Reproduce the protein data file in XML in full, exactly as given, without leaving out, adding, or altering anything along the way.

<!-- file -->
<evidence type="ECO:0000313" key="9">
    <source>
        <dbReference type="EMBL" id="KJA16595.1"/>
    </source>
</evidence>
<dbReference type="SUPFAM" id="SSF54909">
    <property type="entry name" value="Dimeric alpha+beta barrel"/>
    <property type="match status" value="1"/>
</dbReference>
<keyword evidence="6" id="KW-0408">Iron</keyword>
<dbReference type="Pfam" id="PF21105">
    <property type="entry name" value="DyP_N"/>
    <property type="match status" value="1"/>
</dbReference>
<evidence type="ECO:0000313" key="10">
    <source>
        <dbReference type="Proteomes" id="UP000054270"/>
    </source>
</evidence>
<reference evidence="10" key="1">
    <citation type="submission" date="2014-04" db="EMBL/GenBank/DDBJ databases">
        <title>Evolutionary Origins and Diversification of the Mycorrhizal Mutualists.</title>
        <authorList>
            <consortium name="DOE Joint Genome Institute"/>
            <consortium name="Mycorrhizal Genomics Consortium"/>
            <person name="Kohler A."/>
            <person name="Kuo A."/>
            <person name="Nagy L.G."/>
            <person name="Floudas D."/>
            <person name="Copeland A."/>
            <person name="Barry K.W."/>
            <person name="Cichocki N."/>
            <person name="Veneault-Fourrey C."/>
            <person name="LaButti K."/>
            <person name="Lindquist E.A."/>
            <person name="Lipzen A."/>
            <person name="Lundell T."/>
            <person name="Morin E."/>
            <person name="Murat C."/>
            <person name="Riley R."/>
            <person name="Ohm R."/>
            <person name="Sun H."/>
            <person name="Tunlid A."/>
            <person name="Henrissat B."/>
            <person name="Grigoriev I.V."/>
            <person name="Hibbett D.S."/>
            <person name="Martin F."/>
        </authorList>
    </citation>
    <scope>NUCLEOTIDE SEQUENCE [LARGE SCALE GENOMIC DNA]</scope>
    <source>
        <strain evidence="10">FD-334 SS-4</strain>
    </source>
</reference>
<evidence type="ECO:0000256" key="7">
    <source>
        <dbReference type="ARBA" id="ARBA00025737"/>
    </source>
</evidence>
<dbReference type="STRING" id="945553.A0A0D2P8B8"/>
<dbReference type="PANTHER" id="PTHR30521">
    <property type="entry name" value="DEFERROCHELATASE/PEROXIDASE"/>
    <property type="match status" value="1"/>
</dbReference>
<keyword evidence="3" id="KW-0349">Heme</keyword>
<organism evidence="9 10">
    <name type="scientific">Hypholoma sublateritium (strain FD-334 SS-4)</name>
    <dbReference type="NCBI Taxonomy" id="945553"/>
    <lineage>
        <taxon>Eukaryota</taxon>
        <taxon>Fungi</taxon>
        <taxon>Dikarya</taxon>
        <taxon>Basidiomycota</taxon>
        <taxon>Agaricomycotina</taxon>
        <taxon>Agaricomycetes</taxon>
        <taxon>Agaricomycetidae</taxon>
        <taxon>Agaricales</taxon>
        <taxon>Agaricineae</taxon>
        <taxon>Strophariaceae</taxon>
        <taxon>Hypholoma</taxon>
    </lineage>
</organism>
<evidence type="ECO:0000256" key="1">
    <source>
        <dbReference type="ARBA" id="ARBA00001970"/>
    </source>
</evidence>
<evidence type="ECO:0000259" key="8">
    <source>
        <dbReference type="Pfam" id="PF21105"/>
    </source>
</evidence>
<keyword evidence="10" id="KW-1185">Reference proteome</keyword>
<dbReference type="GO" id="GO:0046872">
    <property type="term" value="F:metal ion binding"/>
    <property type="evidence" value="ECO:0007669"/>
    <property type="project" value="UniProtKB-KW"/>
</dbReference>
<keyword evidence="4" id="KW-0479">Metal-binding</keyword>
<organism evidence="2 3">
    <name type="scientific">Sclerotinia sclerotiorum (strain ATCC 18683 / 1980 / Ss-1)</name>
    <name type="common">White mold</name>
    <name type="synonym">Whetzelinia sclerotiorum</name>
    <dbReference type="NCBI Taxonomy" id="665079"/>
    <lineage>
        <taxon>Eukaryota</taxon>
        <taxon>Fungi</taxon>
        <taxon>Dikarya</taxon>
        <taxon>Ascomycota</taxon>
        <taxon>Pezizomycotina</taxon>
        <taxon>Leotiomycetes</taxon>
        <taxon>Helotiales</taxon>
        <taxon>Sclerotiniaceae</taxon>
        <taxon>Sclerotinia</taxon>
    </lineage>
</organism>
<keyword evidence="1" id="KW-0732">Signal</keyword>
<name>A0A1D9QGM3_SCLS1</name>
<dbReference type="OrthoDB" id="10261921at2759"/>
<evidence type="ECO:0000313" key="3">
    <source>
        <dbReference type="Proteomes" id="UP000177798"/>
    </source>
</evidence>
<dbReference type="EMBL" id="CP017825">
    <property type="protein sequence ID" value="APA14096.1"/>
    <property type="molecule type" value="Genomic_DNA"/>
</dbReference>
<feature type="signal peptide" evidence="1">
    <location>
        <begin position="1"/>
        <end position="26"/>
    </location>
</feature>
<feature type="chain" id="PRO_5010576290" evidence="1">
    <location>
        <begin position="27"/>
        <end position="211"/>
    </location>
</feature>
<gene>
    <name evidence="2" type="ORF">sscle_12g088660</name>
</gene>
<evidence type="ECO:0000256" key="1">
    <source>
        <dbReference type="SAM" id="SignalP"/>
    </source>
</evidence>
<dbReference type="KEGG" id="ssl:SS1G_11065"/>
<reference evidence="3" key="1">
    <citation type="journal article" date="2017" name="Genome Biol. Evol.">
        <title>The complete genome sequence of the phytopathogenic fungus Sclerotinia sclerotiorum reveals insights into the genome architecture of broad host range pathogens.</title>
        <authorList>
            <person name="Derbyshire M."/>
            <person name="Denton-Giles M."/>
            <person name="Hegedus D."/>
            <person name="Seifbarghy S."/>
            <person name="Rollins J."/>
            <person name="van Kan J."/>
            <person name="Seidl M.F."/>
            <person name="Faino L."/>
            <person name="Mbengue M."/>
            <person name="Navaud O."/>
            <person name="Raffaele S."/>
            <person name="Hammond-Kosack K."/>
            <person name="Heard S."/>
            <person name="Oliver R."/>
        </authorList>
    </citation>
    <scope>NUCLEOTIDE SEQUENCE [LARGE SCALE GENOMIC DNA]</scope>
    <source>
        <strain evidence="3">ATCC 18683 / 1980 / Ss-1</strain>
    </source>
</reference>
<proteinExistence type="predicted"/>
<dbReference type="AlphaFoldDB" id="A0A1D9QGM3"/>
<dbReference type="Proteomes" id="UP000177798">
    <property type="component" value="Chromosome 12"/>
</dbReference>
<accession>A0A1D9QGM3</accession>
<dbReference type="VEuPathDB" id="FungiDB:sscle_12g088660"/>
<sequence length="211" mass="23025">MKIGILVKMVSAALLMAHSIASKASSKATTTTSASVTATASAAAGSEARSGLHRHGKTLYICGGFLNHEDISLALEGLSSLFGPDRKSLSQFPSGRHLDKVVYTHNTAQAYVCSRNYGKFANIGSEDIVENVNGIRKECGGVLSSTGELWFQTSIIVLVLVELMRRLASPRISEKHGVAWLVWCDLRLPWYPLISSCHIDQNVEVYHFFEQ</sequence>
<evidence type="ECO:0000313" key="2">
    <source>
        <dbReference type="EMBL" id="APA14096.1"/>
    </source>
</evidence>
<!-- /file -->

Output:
<evidence type="ECO:0000313" key="9">
    <source>
        <dbReference type="EMBL" id="KJA16595.1"/>
    </source>
</evidence>
<dbReference type="SUPFAM" id="SSF54909">
    <property type="entry name" value="Dimeric alpha+beta barrel"/>
    <property type="match status" value="1"/>
</dbReference>
<keyword evidence="6" id="KW-0408">Iron</keyword>
<dbReference type="Pfam" id="PF21105">
    <property type="entry name" value="DyP_N"/>
    <property type="match status" value="1"/>
</dbReference>
<evidence type="ECO:0000313" key="10">
    <source>
        <dbReference type="Proteomes" id="UP000054270"/>
    </source>
</evidence>
<reference evidence="10" key="1">
    <citation type="submission" date="2014-04" db="EMBL/GenBank/DDBJ databases">
        <title>Evolutionary Origins and Diversification of the Mycorrhizal Mutualists.</title>
        <authorList>
            <consortium name="DOE Joint Genome Institute"/>
            <consortium name="Mycorrhizal Genomics Consortium"/>
            <person name="Kohler A."/>
            <person name="Kuo A."/>
            <person name="Nagy L.G."/>
            <person name="Floudas D."/>
            <person name="Copeland A."/>
            <person name="Barry K.W."/>
            <person name="Cichocki N."/>
            <person name="Veneault-Fourrey C."/>
            <person name="LaButti K."/>
            <person name="Lindquist E.A."/>
            <person name="Lipzen A."/>
            <person name="Lundell T."/>
            <person name="Morin E."/>
            <person name="Murat C."/>
            <person name="Riley R."/>
            <person name="Ohm R."/>
            <person name="Sun H."/>
            <person name="Tunlid A."/>
            <person name="Henrissat B."/>
            <person name="Grigoriev I.V."/>
            <person name="Hibbett D.S."/>
            <person name="Martin F."/>
        </authorList>
    </citation>
    <scope>NUCLEOTIDE SEQUENCE [LARGE SCALE GENOMIC DNA]</scope>
    <source>
        <strain evidence="10">FD-334 SS-4</strain>
    </source>
</reference>
<evidence type="ECO:0000256" key="7">
    <source>
        <dbReference type="ARBA" id="ARBA00025737"/>
    </source>
</evidence>
<dbReference type="STRING" id="945553.A0A0D2P8B8"/>
<dbReference type="PANTHER" id="PTHR30521">
    <property type="entry name" value="DEFERROCHELATASE/PEROXIDASE"/>
    <property type="match status" value="1"/>
</dbReference>
<keyword evidence="3" id="KW-0349">Heme</keyword>
<organism evidence="9 10">
    <name type="scientific">Hypholoma sublateritium (strain FD-334 SS-4)</name>
    <dbReference type="NCBI Taxonomy" id="945553"/>
    <lineage>
        <taxon>Eukaryota</taxon>
        <taxon>Fungi</taxon>
        <taxon>Dikarya</taxon>
        <taxon>Basidiomycota</taxon>
        <taxon>Agaricomycotina</taxon>
        <taxon>Agaricomycetes</taxon>
        <taxon>Agaricomycetidae</taxon>
        <taxon>Agaricales</taxon>
        <taxon>Agaricineae</taxon>
        <taxon>Strophariaceae</taxon>
        <taxon>Hypholoma</taxon>
    </lineage>
</organism>
<evidence type="ECO:0000256" key="1">
    <source>
        <dbReference type="ARBA" id="ARBA00001970"/>
    </source>
</evidence>
<evidence type="ECO:0000259" key="8">
    <source>
        <dbReference type="Pfam" id="PF21105"/>
    </source>
</evidence>
<keyword evidence="10" id="KW-1185">Reference proteome</keyword>
<dbReference type="GO" id="GO:0046872">
    <property type="term" value="F:metal ion binding"/>
    <property type="evidence" value="ECO:0007669"/>
    <property type="project" value="UniProtKB-KW"/>
</dbReference>
<keyword evidence="4" id="KW-0479">Metal-binding</keyword>
<organism evidence="2 3">
    <name type="scientific">Sclerotinia sclerotiorum (strain ATCC 18683 / 1980 / Ss-1)</name>
    <name type="common">White mold</name>
    <name type="synonym">Whetzelinia sclerotiorum</name>
    <dbReference type="NCBI Taxonomy" id="665079"/>
    <lineage>
        <taxon>Eukaryota</taxon>
        <taxon>Fungi</taxon>
        <taxon>Dikarya</taxon>
        <taxon>Ascomycota</taxon>
        <taxon>Pezizomycotina</taxon>
        <taxon>Leotiomycetes</taxon>
        <taxon>Helotiales</taxon>
        <taxon>Sclerotiniaceae</taxon>
        <taxon>Sclerotinia</taxon>
    </lineage>
</organism>
<keyword evidence="1" id="KW-0732">Signal</keyword>
<name>A0A1D9QGM3_SCLS1</name>
<dbReference type="OrthoDB" id="10261921at2759"/>
<evidence type="ECO:0000313" key="3">
    <source>
        <dbReference type="Proteomes" id="UP000177798"/>
    </source>
</evidence>
<dbReference type="EMBL" id="CP017825">
    <property type="protein sequence ID" value="APA14096.1"/>
    <property type="molecule type" value="Genomic_DNA"/>
</dbReference>
<feature type="signal peptide" evidence="1">
    <location>
        <begin position="1"/>
        <end position="26"/>
    </location>
</feature>
<feature type="chain" id="PRO_5010576290" evidence="1">
    <location>
        <begin position="27"/>
        <end position="211"/>
    </location>
</feature>
<gene>
    <name evidence="2" type="ORF">sscle_12g088660</name>
</gene>
<evidence type="ECO:0000256" key="1">
    <source>
        <dbReference type="SAM" id="SignalP"/>
    </source>
</evidence>
<dbReference type="KEGG" id="ssl:SS1G_11065"/>
<reference evidence="3" key="1">
    <citation type="journal article" date="2017" name="Genome Biol. Evol.">
        <title>The complete genome sequence of the phytopathogenic fungus Sclerotinia sclerotiorum reveals insights into the genome architecture of broad host range pathogens.</title>
        <authorList>
            <person name="Derbyshire M."/>
            <person name="Denton-Giles M."/>
            <person name="Hegedus D."/>
            <person name="Seifbarghy S."/>
            <person name="Rollins J."/>
            <person name="van Kan J."/>
            <person name="Seidl M.F."/>
            <person name="Faino L."/>
            <person name="Mbengue M."/>
            <person name="Navaud O."/>
            <person name="Raffaele S."/>
            <person name="Hammond-Kosack K."/>
            <person name="Heard S."/>
            <person name="Oliver R."/>
        </authorList>
    </citation>
    <scope>NUCLEOTIDE SEQUENCE [LARGE SCALE GENOMIC DNA]</scope>
    <source>
        <strain evidence="3">ATCC 18683 / 1980 / Ss-1</strain>
    </source>
</reference>
<proteinExistence type="predicted"/>
<dbReference type="AlphaFoldDB" id="A0A1D9QGM3"/>
<dbReference type="Proteomes" id="UP000177798">
    <property type="component" value="Chromosome 12"/>
</dbReference>
<accession>A0A1D9QGM3</accession>
<dbReference type="VEuPathDB" id="FungiDB:sscle_12g088660"/>
<sequence length="211" mass="23025">MKIGILVKMVSAALLMAHSIASKASSKATTTTSASVTATASAAAGSEARSGLHRHGKTLYICGGFLNHEDISLALEGLSSLFGPDRKSLSQFPSGRHLDKVVYTHNTAQAYVCSRNYGKFANIGSEDIVENVNGIRKECGGVLSSTGELWFQTSIIVLVLVELMRRLASPRISEKHGVAWLVWCDLRLPWYPLISSCHIDQNVEVYHFFEQ</sequence>
<evidence type="ECO:0000313" key="2">
    <source>
        <dbReference type="EMBL" id="APA14096.1"/>
    </source>
</evidence>